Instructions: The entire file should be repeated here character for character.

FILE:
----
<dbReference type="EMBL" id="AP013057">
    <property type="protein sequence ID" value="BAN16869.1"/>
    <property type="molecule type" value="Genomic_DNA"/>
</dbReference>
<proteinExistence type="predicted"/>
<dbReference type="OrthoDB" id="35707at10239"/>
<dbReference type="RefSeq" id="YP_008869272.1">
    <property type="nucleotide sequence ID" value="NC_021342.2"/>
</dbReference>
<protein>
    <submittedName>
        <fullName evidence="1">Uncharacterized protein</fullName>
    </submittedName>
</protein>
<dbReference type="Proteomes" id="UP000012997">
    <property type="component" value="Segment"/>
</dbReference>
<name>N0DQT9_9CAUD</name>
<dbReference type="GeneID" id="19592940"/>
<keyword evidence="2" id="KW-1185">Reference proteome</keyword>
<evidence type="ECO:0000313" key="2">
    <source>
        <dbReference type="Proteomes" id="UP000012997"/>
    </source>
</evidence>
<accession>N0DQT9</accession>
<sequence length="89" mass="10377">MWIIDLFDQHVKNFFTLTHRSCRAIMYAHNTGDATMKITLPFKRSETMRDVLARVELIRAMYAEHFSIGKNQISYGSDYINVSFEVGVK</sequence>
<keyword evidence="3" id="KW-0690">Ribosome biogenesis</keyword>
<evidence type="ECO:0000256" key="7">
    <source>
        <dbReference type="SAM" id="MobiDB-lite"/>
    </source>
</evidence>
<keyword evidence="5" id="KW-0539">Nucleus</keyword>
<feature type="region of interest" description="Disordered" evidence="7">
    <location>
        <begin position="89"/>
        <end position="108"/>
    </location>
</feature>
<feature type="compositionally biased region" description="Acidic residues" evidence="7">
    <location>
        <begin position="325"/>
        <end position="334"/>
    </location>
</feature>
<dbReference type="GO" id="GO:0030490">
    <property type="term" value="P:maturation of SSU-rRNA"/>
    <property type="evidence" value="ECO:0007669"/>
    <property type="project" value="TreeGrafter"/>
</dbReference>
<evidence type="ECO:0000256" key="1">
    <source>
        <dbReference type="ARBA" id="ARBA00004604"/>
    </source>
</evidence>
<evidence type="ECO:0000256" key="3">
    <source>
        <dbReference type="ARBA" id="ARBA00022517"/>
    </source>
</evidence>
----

<dbReference type="EMBL" id="AP013057">
    <property type="protein sequence ID" value="BAN16869.1"/>
    <property type="molecule type" value="Genomic_DNA"/>
</dbReference>
<proteinExistence type="predicted"/>
<dbReference type="OrthoDB" id="35707at10239"/>
<dbReference type="RefSeq" id="YP_008869272.1">
    <property type="nucleotide sequence ID" value="NC_021342.2"/>
</dbReference>
<protein>
    <submittedName>
        <fullName evidence="1">Uncharacterized protein</fullName>
    </submittedName>
</protein>
<dbReference type="Proteomes" id="UP000012997">
    <property type="component" value="Segment"/>
</dbReference>
<name>N0DQT9_9CAUD</name>
<dbReference type="GeneID" id="19592940"/>
<keyword evidence="2" id="KW-1185">Reference proteome</keyword>
<evidence type="ECO:0000313" key="2">
    <source>
        <dbReference type="Proteomes" id="UP000012997"/>
    </source>
</evidence>
<accession>N0DQT9</accession>
<sequence length="89" mass="10377">MWIIDLFDQHVKNFFTLTHRSCRAIMYAHNTGDATMKITLPFKRSETMRDVLARVELIRAMYAEHFSIGKNQISYGSDYINVSFEVGVK</sequence>
<keyword evidence="3" id="KW-0690">Ribosome biogenesis</keyword>
<evidence type="ECO:0000256" key="7">
    <source>
        <dbReference type="SAM" id="MobiDB-lite"/>
    </source>
</evidence>
<keyword evidence="5" id="KW-0539">Nucleus</keyword>
<feature type="region of interest" description="Disordered" evidence="7">
    <location>
        <begin position="89"/>
        <end position="108"/>
    </location>
</feature>
<feature type="compositionally biased region" description="Acidic residues" evidence="7">
    <location>
        <begin position="325"/>
        <end position="334"/>
    </location>
</feature>
<dbReference type="GO" id="GO:0030490">
    <property type="term" value="P:maturation of SSU-rRNA"/>
    <property type="evidence" value="ECO:0007669"/>
    <property type="project" value="TreeGrafter"/>
</dbReference>
<evidence type="ECO:0000256" key="1">
    <source>
        <dbReference type="ARBA" id="ARBA00004604"/>
    </source>
</evidence>
<evidence type="ECO:0000256" key="3">
    <source>
        <dbReference type="ARBA" id="ARBA00022517"/>
    </source>
</evidence>